The Informer

This week's energy news headlines: The demand for 100% renewable energy from leading companies is rising strongly; A report says the Government has failed to come up with the policies to achieve its ambitions on emissions reduction; Rising raw material costs could temporarily push up the price of renewable energy projects.

  • Surge in demand for 100% green energy from businesses

    The demand from major businesses to source 100% renewable energy is surging, according to latest figures. Total electricity demand from corporates signed up to the RE100 initiative has risen 20% in just eight months and is now larger than that of the UK. Together, businesses who have pledged to source 100% renewables have a demand of 334TWh, compared to the 326TWh used to power the whole of the UK last year. They are set to save CO2 emissions equivalent to the burning of more than 118 million tonnes of coal per year.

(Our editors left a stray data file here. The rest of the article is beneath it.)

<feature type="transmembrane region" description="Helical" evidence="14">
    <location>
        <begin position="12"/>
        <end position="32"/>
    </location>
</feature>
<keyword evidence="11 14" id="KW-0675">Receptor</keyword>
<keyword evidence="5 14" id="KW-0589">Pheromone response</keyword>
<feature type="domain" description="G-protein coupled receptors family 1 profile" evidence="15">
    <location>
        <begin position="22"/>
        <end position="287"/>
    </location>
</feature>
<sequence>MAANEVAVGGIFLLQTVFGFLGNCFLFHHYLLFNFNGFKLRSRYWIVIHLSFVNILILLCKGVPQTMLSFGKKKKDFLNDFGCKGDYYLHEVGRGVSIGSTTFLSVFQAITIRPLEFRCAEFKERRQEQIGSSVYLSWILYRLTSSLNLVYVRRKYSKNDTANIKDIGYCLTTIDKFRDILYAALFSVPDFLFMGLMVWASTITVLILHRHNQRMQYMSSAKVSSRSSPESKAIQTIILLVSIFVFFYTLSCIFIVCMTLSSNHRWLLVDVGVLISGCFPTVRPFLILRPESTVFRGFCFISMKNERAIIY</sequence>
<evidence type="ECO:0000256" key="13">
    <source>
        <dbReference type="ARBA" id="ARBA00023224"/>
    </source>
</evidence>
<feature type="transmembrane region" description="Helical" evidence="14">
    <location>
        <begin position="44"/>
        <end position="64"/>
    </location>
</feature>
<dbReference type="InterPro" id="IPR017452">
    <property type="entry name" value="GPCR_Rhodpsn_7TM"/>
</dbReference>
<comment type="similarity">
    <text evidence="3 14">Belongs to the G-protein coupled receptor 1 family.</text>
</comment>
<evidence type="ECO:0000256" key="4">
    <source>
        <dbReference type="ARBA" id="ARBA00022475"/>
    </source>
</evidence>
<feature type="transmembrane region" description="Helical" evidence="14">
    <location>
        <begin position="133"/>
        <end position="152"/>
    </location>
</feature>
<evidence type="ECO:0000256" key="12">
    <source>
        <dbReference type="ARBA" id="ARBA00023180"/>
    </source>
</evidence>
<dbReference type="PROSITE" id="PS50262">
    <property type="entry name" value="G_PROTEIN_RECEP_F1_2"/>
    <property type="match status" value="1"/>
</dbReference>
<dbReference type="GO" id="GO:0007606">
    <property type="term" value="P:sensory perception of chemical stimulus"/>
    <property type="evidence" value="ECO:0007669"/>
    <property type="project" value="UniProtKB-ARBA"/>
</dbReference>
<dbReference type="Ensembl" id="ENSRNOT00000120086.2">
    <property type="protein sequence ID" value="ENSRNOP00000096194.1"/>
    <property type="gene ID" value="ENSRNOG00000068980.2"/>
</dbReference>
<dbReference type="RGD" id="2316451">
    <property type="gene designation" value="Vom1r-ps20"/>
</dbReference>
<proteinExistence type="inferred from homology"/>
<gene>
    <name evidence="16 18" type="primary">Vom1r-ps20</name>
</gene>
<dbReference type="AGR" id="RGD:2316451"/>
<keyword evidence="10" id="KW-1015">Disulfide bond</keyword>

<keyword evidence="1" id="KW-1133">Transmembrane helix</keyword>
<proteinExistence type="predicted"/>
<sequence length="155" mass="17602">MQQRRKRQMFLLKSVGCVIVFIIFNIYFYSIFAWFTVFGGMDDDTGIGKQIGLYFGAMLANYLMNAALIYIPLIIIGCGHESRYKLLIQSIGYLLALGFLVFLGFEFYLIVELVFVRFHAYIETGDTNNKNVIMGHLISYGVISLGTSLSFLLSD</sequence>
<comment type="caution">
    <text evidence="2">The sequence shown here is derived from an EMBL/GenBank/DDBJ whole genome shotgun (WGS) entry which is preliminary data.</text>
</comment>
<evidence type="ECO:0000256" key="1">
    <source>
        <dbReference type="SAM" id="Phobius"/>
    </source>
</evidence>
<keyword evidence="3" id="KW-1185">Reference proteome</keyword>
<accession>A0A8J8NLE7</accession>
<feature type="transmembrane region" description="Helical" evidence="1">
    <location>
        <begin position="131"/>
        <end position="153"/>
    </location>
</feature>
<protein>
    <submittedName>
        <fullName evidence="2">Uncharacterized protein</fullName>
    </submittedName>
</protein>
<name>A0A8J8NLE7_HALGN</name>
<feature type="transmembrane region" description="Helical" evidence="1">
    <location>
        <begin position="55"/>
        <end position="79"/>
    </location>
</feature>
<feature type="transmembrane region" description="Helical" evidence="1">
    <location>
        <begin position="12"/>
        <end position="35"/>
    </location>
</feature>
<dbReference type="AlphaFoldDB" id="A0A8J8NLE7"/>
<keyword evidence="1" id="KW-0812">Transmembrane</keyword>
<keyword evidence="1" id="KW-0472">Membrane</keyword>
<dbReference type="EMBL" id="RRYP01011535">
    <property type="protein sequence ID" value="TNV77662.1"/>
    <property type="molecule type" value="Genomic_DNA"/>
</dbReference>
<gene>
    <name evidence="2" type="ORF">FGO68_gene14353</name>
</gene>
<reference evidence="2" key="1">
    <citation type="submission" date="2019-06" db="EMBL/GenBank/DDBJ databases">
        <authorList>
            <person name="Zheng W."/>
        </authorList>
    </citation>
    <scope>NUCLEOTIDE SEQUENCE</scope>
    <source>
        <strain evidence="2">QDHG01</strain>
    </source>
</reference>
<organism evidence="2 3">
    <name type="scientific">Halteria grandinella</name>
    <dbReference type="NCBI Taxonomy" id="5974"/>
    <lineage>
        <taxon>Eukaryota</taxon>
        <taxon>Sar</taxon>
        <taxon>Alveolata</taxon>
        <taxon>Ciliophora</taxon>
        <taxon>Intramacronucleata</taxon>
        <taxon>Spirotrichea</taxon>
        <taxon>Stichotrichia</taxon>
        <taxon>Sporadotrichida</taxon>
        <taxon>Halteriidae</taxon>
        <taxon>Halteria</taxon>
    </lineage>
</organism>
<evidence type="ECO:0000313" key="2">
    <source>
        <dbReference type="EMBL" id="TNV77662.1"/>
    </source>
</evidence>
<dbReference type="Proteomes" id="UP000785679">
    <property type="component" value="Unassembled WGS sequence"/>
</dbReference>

Sam Kimmins, Head of RE100 for the Climate Group, said: “Business demand for renewable electricity is racing past that of G7 countries, because it makes business sense as well as environmental sense. “But many hundreds more, big corporates are yet to take this relatively easy step towards net zero carbon. To meet global climate targets, and to remain competitive in a world driven by cheap, clean electricity, it quickly needs to become the norm to power your business with renewables. “Governments must do more too. In many countries, from the EU to Asia, there are barriers to fulfilling the corporate appetite for clean power. Which is bizarre as business investment makes it easier to meet national targets and drives green growth and jobs." Read more

  • Warning over major gaps in UK net zero plans